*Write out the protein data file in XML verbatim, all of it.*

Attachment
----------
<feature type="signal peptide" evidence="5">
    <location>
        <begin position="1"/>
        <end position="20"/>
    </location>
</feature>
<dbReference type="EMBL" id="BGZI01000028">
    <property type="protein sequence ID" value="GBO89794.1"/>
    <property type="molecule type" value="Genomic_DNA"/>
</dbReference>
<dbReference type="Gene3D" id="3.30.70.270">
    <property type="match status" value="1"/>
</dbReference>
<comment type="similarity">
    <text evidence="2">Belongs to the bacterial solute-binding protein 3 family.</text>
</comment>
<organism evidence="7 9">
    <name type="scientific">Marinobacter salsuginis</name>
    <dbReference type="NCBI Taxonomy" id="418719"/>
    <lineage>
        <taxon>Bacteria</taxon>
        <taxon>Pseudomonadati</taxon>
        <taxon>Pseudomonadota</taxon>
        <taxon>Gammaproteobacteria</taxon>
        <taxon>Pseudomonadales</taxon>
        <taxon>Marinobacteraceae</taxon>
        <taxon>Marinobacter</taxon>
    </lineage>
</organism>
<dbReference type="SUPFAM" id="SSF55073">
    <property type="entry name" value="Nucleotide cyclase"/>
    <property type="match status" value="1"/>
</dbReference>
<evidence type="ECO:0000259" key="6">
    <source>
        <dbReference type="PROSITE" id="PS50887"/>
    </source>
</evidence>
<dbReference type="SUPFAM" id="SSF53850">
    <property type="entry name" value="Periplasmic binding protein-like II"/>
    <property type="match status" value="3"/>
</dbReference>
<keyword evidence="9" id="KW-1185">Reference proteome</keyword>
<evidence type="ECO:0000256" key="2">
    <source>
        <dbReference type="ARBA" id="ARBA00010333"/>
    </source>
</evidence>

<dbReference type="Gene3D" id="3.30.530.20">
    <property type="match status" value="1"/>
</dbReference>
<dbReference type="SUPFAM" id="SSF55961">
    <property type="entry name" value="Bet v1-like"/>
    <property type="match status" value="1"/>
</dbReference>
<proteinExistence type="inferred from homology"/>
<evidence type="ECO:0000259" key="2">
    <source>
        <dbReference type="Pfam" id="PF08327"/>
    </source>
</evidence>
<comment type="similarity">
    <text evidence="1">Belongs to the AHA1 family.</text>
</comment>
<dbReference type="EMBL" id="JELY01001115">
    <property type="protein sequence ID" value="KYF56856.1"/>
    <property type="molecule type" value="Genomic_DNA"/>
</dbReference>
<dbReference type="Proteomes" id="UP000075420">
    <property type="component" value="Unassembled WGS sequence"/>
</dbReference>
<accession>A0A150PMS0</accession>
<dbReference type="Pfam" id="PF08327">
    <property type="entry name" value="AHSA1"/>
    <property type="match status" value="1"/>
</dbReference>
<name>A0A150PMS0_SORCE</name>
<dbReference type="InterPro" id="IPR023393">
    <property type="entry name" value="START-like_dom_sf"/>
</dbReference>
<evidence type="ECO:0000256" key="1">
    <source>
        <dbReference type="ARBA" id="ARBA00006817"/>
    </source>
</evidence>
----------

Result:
<feature type="signal peptide" evidence="5">
    <location>
        <begin position="1"/>
        <end position="20"/>
    </location>
</feature>
<dbReference type="EMBL" id="BGZI01000028">
    <property type="protein sequence ID" value="GBO89794.1"/>
    <property type="molecule type" value="Genomic_DNA"/>
</dbReference>
<dbReference type="Gene3D" id="3.30.70.270">
    <property type="match status" value="1"/>
</dbReference>
<comment type="similarity">
    <text evidence="2">Belongs to the bacterial solute-binding protein 3 family.</text>
</comment>
<organism evidence="7 9">
    <name type="scientific">Marinobacter salsuginis</name>
    <dbReference type="NCBI Taxonomy" id="418719"/>
    <lineage>
        <taxon>Bacteria</taxon>
        <taxon>Pseudomonadati</taxon>
        <taxon>Pseudomonadota</taxon>
        <taxon>Gammaproteobacteria</taxon>
        <taxon>Pseudomonadales</taxon>
        <taxon>Marinobacteraceae</taxon>
        <taxon>Marinobacter</taxon>
    </lineage>
</organism>
<dbReference type="SUPFAM" id="SSF55073">
    <property type="entry name" value="Nucleotide cyclase"/>
    <property type="match status" value="1"/>
</dbReference>
<evidence type="ECO:0000259" key="6">
    <source>
        <dbReference type="PROSITE" id="PS50887"/>
    </source>
</evidence>
<dbReference type="SUPFAM" id="SSF53850">
    <property type="entry name" value="Periplasmic binding protein-like II"/>
    <property type="match status" value="3"/>
</dbReference>
<keyword evidence="9" id="KW-1185">Reference proteome</keyword>
<evidence type="ECO:0000256" key="2">
    <source>
        <dbReference type="ARBA" id="ARBA00010333"/>
    </source>
</evidence>

<dbReference type="Gene3D" id="3.30.530.20">
    <property type="match status" value="1"/>
</dbReference>
<dbReference type="SUPFAM" id="SSF55961">
    <property type="entry name" value="Bet v1-like"/>
    <property type="match status" value="1"/>
</dbReference>
<proteinExistence type="inferred from homology"/>
<evidence type="ECO:0000259" key="2">
    <source>
        <dbReference type="Pfam" id="PF08327"/>
    </source>
</evidence>
<comment type="similarity">
    <text evidence="1">Belongs to the AHA1 family.</text>
</comment>
<dbReference type="EMBL" id="JELY01001115">
    <property type="protein sequence ID" value="KYF56856.1"/>
    <property type="molecule type" value="Genomic_DNA"/>
</dbReference>
<dbReference type="Proteomes" id="UP000075420">
    <property type="component" value="Unassembled WGS sequence"/>
</dbReference>
<accession>A0A150PMS0</accession>
<dbReference type="Pfam" id="PF08327">
    <property type="entry name" value="AHSA1"/>
    <property type="match status" value="1"/>
</dbReference>
<name>A0A150PMS0_SORCE</name>
<dbReference type="InterPro" id="IPR023393">
    <property type="entry name" value="START-like_dom_sf"/>
</dbReference>
<evidence type="ECO:0000256" key="1">
    <source>
        <dbReference type="ARBA" id="ARBA00006817"/>
    </source>
</evidence>